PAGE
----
Liverpool Town Hall, Castle Street
1749-54; 1789-92; 1795-1820
Grade I listed building
Town Hall, Liverpool’s finest Georgian building, is the result of three building campaigns. The original design was by John Wood of Bath, and was built in 1749-54. The work was supervised by his son John Wood the Younger. Additions and alterations were designed by James Wyatt and carried out by the elder John Foster in 1789-92; then, following a fire of 1795, it was reconstructed by Foster and Wyatt, the work continuing until c.1820.
Wyatt’s dome was added in 1802, and the Corinthian south portico in 1811. Surmounting the dome is a Coade Stone figure of Minerva or Britannia made by John Rossi in 1801-2.
The dome stands on a high drum supported on Corinthian columns. Around the base of the dome are four clock faces, each of which is supported by a lion and unicorn. On the summit of the dome is a statue, representing Minerva. It is 10 feet high and was designed by John Charles Felix Ross.
The main staircase rises between two pairs of Corinthian columns to a half-landing, and narrower flights climb from that on each side to the upper floor. On the half-landing is a statue of George Canning dated 1832 by Francis Chantrey, and hanging on the wall above this is a portrait of Queen Elizabeth II by Sir Edward Halliday.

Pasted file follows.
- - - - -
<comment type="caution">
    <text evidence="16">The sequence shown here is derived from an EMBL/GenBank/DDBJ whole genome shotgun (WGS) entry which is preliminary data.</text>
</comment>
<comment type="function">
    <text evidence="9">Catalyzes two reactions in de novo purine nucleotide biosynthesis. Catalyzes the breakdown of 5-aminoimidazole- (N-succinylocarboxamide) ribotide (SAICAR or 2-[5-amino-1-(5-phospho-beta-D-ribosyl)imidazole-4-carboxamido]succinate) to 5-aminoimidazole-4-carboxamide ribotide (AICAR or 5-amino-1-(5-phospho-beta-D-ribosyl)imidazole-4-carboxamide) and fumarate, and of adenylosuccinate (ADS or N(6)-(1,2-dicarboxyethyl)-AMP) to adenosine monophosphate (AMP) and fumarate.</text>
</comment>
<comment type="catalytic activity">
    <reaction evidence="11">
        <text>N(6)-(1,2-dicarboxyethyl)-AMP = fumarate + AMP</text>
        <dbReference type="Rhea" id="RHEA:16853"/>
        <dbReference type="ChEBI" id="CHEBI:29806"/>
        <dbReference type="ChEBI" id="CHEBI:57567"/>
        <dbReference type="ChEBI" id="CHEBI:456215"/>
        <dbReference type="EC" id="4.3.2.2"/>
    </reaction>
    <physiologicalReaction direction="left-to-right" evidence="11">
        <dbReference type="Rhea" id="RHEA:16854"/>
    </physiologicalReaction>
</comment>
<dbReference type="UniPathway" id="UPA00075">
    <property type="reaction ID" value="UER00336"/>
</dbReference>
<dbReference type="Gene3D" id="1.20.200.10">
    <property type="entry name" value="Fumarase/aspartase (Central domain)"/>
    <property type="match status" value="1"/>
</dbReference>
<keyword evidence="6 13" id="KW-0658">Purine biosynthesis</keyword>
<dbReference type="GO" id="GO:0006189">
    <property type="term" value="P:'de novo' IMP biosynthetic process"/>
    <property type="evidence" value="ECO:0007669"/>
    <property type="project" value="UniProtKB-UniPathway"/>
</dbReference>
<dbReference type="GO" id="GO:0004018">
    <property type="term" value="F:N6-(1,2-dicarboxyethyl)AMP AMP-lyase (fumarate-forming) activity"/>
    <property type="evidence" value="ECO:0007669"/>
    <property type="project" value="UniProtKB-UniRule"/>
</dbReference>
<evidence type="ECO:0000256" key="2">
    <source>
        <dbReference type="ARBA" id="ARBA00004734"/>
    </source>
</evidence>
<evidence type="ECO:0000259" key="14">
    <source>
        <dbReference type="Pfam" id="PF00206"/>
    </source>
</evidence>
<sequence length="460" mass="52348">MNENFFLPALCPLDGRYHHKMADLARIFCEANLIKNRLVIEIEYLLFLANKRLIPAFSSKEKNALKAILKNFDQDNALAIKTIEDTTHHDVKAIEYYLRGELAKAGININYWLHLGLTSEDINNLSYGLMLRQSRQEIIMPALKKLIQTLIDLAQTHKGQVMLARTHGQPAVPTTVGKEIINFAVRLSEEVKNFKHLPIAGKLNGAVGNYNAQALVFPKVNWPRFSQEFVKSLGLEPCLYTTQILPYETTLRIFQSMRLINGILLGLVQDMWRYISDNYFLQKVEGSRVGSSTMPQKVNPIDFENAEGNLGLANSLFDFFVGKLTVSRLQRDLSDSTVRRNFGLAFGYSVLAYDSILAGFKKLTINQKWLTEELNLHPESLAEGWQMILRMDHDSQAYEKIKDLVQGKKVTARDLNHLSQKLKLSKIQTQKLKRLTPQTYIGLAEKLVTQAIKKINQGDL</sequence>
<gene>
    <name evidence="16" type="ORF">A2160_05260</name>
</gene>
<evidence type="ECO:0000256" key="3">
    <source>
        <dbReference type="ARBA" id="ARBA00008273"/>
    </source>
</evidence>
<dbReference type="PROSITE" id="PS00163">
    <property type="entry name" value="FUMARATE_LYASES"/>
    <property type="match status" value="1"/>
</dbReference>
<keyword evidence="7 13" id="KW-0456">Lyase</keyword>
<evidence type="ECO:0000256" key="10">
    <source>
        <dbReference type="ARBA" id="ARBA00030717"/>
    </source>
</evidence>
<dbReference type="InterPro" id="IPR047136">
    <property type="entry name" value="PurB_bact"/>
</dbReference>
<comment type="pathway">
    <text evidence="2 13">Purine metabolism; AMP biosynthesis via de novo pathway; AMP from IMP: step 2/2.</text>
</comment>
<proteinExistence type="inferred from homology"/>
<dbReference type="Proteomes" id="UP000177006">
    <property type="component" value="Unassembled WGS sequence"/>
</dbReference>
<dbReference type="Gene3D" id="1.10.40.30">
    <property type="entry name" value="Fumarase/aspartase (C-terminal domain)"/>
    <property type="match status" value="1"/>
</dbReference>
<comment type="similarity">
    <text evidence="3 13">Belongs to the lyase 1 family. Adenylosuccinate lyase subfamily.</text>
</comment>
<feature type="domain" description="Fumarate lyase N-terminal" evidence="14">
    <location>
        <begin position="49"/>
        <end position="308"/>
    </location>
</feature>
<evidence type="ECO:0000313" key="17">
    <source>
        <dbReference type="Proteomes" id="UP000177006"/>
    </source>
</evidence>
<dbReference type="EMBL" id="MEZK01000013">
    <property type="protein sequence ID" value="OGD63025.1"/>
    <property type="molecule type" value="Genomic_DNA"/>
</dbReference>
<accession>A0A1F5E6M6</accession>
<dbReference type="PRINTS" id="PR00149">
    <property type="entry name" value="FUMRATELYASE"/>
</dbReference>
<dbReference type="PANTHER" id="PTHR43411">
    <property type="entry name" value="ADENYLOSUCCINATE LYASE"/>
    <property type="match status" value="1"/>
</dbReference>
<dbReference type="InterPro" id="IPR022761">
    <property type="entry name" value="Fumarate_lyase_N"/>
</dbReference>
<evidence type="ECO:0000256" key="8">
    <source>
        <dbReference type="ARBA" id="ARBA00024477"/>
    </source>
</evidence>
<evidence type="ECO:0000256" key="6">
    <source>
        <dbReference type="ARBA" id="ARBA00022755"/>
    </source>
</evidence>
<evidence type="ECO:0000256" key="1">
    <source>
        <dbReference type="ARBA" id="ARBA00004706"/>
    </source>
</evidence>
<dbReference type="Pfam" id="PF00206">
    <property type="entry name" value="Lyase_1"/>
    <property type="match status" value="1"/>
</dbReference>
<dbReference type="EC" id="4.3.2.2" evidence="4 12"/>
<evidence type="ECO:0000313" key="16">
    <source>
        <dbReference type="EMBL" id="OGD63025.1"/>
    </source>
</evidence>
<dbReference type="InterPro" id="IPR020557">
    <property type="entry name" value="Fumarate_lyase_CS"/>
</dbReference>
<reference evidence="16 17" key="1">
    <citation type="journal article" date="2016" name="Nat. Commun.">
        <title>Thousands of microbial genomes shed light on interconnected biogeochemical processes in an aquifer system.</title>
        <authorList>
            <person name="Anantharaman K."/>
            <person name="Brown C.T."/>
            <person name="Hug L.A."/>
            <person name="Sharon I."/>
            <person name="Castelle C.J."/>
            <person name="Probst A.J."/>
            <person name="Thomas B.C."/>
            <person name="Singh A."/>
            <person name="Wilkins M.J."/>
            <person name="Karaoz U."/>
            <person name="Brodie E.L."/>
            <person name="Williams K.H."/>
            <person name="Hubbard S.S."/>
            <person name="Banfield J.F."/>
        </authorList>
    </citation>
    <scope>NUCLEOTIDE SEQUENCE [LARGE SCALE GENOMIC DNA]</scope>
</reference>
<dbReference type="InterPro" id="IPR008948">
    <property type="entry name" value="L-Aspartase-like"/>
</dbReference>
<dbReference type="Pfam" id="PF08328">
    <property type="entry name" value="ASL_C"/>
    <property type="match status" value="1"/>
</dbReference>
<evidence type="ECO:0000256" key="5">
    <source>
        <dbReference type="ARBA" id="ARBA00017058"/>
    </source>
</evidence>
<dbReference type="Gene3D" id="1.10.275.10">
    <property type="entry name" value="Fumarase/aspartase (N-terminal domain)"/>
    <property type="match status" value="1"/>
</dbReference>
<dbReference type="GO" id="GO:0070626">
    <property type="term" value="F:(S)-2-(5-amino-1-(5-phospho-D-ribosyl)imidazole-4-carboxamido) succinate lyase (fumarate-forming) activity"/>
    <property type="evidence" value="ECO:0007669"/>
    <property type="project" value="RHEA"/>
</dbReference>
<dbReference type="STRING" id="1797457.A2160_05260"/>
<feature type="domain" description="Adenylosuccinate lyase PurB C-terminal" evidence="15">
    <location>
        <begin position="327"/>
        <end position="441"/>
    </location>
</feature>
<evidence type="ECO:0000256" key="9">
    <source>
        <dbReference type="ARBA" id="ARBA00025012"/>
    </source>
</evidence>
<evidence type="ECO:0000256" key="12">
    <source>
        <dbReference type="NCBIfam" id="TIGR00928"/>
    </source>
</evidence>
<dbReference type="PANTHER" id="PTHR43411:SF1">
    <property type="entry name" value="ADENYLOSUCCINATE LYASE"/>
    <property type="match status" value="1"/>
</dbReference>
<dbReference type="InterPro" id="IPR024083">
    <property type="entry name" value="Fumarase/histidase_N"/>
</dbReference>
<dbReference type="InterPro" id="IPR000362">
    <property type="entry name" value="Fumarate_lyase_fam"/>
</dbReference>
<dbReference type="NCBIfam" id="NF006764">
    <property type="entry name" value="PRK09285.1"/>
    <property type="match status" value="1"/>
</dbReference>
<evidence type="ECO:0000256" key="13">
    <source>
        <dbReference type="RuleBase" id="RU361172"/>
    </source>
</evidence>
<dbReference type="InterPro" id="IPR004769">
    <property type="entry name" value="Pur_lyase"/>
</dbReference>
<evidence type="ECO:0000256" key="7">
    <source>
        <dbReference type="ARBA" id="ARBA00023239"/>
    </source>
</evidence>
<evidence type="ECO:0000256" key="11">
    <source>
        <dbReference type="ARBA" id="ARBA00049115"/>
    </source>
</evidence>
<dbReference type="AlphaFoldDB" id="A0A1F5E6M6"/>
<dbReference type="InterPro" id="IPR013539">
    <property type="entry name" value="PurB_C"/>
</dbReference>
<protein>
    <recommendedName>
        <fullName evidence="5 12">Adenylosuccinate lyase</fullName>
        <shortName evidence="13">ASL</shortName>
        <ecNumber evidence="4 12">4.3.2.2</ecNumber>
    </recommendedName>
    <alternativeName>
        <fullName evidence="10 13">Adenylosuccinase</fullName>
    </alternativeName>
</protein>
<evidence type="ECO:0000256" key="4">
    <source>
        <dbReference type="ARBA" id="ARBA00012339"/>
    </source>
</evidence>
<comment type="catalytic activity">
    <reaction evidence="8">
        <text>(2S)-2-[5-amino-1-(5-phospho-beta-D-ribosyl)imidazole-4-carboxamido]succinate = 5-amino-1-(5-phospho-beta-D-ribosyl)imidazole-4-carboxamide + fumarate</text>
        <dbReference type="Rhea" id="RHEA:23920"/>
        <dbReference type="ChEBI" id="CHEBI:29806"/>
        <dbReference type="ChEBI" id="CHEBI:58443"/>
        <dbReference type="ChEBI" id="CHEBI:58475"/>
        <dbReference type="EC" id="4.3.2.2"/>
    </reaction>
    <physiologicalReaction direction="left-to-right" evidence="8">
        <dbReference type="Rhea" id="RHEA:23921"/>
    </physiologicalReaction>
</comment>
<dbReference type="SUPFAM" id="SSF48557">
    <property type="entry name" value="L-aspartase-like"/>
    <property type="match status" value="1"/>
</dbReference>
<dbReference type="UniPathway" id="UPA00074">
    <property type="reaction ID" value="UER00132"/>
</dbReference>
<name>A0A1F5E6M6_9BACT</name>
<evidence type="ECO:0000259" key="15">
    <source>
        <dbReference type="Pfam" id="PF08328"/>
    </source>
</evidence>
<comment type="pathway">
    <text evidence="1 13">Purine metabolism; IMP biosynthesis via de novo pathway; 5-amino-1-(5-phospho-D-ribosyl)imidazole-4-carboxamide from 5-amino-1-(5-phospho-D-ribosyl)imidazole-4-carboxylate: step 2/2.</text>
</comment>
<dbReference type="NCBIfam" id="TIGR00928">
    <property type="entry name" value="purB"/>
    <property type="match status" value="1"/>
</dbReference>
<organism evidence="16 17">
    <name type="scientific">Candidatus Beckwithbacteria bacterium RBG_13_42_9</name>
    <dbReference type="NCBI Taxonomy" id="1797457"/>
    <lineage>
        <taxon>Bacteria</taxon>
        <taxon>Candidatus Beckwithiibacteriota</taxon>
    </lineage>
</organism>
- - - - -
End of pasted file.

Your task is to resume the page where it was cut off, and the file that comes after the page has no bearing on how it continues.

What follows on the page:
Above the staircase is the circular dome – carried by four pendentives. Around the base of the dome is inscribed Liverpool’s motto, “Deus Nobis Haec Otia Fecit”, and in the pendentives are paintings dated 1902 by Charles Wellington Furse depicting scenes of dock labour.
The ground floor has encaustic tiles.
The Liverpool Motto is a quotation from Virgil and translates as ‘God has given to us this leisure’.
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